A big topic getting headlines these days is whether or not kids should be given standardized tests. These tests known as the Foundation Skills Assessment exam or FSA are given to every Grade 4 and 7 student in the province. It sounds pretty simple but if you are a parent you probably already know that it is anything but simple.
One side is saying that the information gathered by the tests goes toward the necessary research needed to help educators find which practices are working and which ones aren=t. The results of the tests are given to the local think tank - The Fraser Institute - and they do a yearly school ranking based on the test scores. Many people use these rankings to help them decide where to send their kids to school. Insidently The Province newspaper which publishes the Fraser Institute results, historically, sells more newspapers that day then any other day all year. So if you are interested in seeing your childs school report card – you are not alone.
The other side of the debate contends that the tests are useless as a guide to how well a school is doing because the tests are inherently flawed. The flaw comes from the standardized part of the equation. The Teachers federation (The employees union) along with a hand full of school boards argue that standardised test results don=t take into account a lot of information which skew test averages or the individual talents of each individual, using only test scores and not other factors to determine the rankings. Other factors include how many ESL or special needs children are in the class. They also don=t account for class size or socio-economic factors, all of which are beyond the teachers control and have potentially negative effects on the overall averages.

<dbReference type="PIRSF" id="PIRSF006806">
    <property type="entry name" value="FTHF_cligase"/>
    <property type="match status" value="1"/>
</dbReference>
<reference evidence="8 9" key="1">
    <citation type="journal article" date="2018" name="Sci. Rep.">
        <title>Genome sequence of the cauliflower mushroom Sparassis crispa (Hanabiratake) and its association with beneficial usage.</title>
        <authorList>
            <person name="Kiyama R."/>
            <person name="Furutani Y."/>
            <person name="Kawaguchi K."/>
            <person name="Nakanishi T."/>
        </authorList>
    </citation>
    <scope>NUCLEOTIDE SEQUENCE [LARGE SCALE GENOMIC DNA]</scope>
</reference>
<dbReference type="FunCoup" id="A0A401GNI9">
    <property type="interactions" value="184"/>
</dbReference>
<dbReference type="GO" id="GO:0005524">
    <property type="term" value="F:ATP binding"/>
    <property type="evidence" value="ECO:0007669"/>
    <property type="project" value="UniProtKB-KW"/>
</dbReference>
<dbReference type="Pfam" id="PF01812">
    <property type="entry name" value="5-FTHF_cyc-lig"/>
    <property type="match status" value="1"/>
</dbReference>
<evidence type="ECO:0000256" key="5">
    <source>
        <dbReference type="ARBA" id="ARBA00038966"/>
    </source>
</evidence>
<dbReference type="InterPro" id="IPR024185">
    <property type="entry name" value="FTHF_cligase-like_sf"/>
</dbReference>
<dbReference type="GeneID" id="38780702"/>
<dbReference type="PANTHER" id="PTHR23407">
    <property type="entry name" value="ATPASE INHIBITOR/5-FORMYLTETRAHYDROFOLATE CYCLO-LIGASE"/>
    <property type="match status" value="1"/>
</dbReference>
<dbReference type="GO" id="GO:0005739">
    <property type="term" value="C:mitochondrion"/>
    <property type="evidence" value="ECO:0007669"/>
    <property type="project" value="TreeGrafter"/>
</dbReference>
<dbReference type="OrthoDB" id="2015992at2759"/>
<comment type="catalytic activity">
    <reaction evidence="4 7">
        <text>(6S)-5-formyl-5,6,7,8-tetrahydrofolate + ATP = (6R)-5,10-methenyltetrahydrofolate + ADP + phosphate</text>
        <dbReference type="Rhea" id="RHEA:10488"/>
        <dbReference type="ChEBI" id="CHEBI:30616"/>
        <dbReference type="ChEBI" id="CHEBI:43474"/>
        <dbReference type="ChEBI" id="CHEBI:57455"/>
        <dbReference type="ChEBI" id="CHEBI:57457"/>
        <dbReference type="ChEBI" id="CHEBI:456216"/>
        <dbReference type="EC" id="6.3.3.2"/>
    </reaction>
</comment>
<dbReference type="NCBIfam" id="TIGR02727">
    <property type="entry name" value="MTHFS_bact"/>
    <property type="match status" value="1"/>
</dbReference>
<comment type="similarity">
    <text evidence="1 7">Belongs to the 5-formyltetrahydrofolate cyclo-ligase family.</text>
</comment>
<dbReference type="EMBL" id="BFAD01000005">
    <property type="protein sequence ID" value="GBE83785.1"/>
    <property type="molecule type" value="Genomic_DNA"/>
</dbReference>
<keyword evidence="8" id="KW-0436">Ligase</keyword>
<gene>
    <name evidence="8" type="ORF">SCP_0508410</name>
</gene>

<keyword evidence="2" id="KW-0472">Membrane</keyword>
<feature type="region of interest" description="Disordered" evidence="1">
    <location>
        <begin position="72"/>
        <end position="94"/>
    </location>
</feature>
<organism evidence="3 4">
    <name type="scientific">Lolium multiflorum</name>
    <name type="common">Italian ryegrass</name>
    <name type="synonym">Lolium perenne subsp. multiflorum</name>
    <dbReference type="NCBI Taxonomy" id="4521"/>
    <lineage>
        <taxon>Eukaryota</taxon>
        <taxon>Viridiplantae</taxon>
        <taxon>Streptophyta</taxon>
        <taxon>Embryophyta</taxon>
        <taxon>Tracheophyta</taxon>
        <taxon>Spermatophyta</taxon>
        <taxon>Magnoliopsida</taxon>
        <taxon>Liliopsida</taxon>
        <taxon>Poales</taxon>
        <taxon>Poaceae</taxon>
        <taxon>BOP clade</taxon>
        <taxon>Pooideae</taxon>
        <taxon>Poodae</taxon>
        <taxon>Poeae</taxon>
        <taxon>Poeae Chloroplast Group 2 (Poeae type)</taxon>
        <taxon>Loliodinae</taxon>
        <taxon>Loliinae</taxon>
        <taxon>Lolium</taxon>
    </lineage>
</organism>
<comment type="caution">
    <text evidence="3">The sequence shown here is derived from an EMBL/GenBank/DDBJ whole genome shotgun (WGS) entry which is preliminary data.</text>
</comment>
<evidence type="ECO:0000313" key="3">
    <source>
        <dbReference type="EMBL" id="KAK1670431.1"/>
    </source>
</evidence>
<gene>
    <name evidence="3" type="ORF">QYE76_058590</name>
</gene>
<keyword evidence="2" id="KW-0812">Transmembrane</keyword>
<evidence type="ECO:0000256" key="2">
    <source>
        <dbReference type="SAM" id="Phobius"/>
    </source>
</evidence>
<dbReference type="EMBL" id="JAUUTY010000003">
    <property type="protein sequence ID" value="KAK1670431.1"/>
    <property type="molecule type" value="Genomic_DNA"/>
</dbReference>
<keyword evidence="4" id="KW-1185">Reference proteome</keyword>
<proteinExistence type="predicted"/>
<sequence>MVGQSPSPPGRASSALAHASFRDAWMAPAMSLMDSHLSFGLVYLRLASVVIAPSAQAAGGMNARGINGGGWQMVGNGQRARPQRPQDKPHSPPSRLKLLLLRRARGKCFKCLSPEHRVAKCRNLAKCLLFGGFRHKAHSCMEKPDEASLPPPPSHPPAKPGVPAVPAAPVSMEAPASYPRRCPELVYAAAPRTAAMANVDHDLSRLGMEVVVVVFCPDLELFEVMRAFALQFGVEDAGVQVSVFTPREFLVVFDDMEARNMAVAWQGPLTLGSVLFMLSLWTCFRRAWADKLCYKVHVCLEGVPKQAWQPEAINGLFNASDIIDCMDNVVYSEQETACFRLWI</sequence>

My take on this is that I think standardized test should be mandatory and the results should be published. Knowing which schools perform better than others is a big factor when considering purchasing a home if you have kids or are planning to have them. Even if you=re not when considering resale value - being near a school that ranks high is definitely a bonus. I have four kids and if I=m going to buy a house one of the major considerations that my wife and I are going to make is what kinds of schools are going to be available for our kids in the neighbourhood we choose.
Yes the data may not be perfect and yes we need to look at more information than just the Fraser Institutes scores but knowledge is in powering and I want as much as I can get. With power comes responsibility and that means that I need to look at all sides when investigating which school my kids are going to attend but these scores are definitely a piece of the puzzle - a big piece - and if you get enough pieces you may just get to see the whole picture.